This week, following the completion of the Hour of Code week-long event, the website had 77,441 Hour of Code events registered. In all, it’s estimated that 15 million students learned an hour of code last week! The games and tutorials weren’t just used on computers. Smart phones, tablets, iPads and other devices were all used with the coding apps.

Here in Simi, the Hour of Code was a voluntary program. Dustin Ellis, Teacher on Special Assignment (TOSA) in charge of technology, said the turn out was much better than last year with most schools participating in some way.

“Hopefully they will continue on with coding,” Ellis said. “There are several teachers that are taking this on and continuing with it.”

One example is Deborah Ibbott, a fourth grade teacher at White Oak Elementary. Ibbott has made coding a part of her daily instruction with her students. One hour each day is spent on coding to help teach the students computer science. But coding also requires students to know geometry, math, language skills and more, making coding a great Common Core choice for classroom instruction.

For more information on coding, go to hourofcode.com. Disney’s Frozen, the Angry Birds and other code games can be found at studio.code.org. The Walt Disney Co. has more information about its involvement in Hour of Code HERE. A quick search in the iTunes store for “Coding” will also glean a ton of apps for children and adults wanting to learn basic coding.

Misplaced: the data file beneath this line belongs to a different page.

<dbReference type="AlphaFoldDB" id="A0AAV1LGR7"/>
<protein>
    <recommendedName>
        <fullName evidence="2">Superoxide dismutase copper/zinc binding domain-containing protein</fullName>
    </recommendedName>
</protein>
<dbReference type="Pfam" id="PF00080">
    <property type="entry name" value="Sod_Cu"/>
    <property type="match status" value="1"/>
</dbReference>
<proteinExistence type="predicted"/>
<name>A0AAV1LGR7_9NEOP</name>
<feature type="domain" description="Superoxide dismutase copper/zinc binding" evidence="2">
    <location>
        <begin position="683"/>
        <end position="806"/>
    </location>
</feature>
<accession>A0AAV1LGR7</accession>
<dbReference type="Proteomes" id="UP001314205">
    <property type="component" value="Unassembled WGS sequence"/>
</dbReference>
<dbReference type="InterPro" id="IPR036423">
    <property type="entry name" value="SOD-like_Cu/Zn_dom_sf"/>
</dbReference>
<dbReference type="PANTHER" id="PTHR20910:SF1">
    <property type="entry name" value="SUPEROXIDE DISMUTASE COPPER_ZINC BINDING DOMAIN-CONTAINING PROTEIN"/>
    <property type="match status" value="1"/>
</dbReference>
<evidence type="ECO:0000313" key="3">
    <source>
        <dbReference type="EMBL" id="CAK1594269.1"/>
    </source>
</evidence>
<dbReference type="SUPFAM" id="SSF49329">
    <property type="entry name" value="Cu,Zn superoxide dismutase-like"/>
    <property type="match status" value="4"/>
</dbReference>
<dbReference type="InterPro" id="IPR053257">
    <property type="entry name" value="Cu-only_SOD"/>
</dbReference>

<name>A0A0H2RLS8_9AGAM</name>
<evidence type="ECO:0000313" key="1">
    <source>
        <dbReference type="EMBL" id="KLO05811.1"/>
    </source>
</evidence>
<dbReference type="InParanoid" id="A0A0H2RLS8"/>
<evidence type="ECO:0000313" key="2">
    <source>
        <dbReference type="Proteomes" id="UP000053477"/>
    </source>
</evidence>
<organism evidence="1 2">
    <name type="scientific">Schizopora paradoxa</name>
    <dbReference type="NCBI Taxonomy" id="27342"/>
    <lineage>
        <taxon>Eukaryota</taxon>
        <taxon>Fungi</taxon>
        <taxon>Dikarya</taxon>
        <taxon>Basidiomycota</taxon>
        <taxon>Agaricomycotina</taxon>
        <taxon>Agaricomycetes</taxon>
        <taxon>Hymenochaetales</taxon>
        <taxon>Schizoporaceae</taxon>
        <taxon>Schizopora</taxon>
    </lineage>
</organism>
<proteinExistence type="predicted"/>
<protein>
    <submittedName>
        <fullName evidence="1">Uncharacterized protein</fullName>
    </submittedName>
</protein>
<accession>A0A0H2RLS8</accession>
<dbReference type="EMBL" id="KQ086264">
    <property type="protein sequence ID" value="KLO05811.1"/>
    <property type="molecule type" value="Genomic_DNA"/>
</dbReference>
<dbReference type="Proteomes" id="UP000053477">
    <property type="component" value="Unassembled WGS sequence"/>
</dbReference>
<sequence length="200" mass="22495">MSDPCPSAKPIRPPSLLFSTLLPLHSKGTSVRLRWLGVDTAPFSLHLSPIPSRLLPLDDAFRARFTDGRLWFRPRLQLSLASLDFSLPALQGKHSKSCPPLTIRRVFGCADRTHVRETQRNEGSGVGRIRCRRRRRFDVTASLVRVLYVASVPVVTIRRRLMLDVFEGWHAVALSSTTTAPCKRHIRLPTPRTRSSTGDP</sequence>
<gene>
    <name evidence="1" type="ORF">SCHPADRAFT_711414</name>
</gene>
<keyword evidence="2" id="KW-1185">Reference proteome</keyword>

BOARD REPORT: New Superintendent Named; Trustees Sworn In

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From a new superintendent to new board members, there were many changes welcomed in from last night’s (Dec. 9) Simi Valley Unified School District School Board meeting.

Dr. Jason Peplinski, acting interim superintendent, was appointed by the board with a 4-1 vote (Trustee Debbie Sandland dissenting) to become the permanent district superintendent.

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Dr. Peplinski began his teaching career in Lancaster, California, where he taught Spanish and led the choir at Quartz Hill High School. He came to Ventura County through Moorpark High School in 2000, where he taught Advanced Placement (AP) Spanish and served in several different leadership capacities.

The Simi Valley Unified School District welcomed Dr. Peplinski in 2004 when he accepted a job as the assistant principal of Royal High School. From there, he served as principal of Abraham Lincoln School in Simi (2007-2009), Moorpark High School in Moorpark (2009-2011) and then Santa Susana High School from 2011-2013.